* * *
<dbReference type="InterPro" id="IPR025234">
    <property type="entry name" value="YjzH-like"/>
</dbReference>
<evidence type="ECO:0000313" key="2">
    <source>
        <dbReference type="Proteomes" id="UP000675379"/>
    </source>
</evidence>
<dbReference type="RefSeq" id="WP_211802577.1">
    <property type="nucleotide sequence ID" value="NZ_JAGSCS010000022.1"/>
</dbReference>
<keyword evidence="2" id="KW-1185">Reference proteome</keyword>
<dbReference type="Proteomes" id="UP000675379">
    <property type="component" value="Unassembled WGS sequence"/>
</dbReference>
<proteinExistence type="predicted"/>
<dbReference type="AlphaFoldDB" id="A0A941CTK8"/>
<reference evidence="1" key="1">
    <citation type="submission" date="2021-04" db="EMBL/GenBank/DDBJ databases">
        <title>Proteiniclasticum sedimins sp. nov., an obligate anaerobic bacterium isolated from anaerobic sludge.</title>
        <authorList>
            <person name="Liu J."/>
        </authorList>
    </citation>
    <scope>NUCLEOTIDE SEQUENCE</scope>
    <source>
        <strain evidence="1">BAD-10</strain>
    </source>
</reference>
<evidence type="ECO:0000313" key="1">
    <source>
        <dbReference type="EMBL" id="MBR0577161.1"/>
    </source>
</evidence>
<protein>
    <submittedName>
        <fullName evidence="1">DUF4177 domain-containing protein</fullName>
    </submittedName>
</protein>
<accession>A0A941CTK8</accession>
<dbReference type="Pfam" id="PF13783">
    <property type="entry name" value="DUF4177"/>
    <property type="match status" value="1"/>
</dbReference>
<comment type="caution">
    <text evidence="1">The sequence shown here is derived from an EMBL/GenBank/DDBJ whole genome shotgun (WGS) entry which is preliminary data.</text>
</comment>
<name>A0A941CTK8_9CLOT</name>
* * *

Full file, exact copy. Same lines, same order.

<dbReference type="InterPro" id="IPR025234">
    <property type="entry name" value="YjzH-like"/>
</dbReference>
<evidence type="ECO:0000313" key="2">
    <source>
        <dbReference type="Proteomes" id="UP000675379"/>
    </source>
</evidence>
<dbReference type="RefSeq" id="WP_211802577.1">
    <property type="nucleotide sequence ID" value="NZ_JAGSCS010000022.1"/>
</dbReference>
<keyword evidence="2" id="KW-1185">Reference proteome</keyword>
<dbReference type="Proteomes" id="UP000675379">
    <property type="component" value="Unassembled WGS sequence"/>
</dbReference>
<proteinExistence type="predicted"/>
<dbReference type="AlphaFoldDB" id="A0A941CTK8"/>
<reference evidence="1" key="1">
    <citation type="submission" date="2021-04" db="EMBL/GenBank/DDBJ databases">
        <title>Proteiniclasticum sedimins sp. nov., an obligate anaerobic bacterium isolated from anaerobic sludge.</title>
        <authorList>
            <person name="Liu J."/>
        </authorList>
    </citation>
    <scope>NUCLEOTIDE SEQUENCE</scope>
    <source>
        <strain evidence="1">BAD-10</strain>
    </source>
</reference>
<evidence type="ECO:0000313" key="1">
    <source>
        <dbReference type="EMBL" id="MBR0577161.1"/>
    </source>
</evidence>
<protein>
    <submittedName>
        <fullName evidence="1">DUF4177 domain-containing protein</fullName>
    </submittedName>
</protein>
<accession>A0A941CTK8</accession>
<dbReference type="Pfam" id="PF13783">
    <property type="entry name" value="DUF4177"/>
    <property type="match status" value="1"/>
</dbReference>
<comment type="caution">
    <text evidence="1">The sequence shown here is derived from an EMBL/GenBank/DDBJ whole genome shotgun (WGS) entry which is preliminary data.</text>
</comment>
<name>A0A941CTK8_9CLOT</name>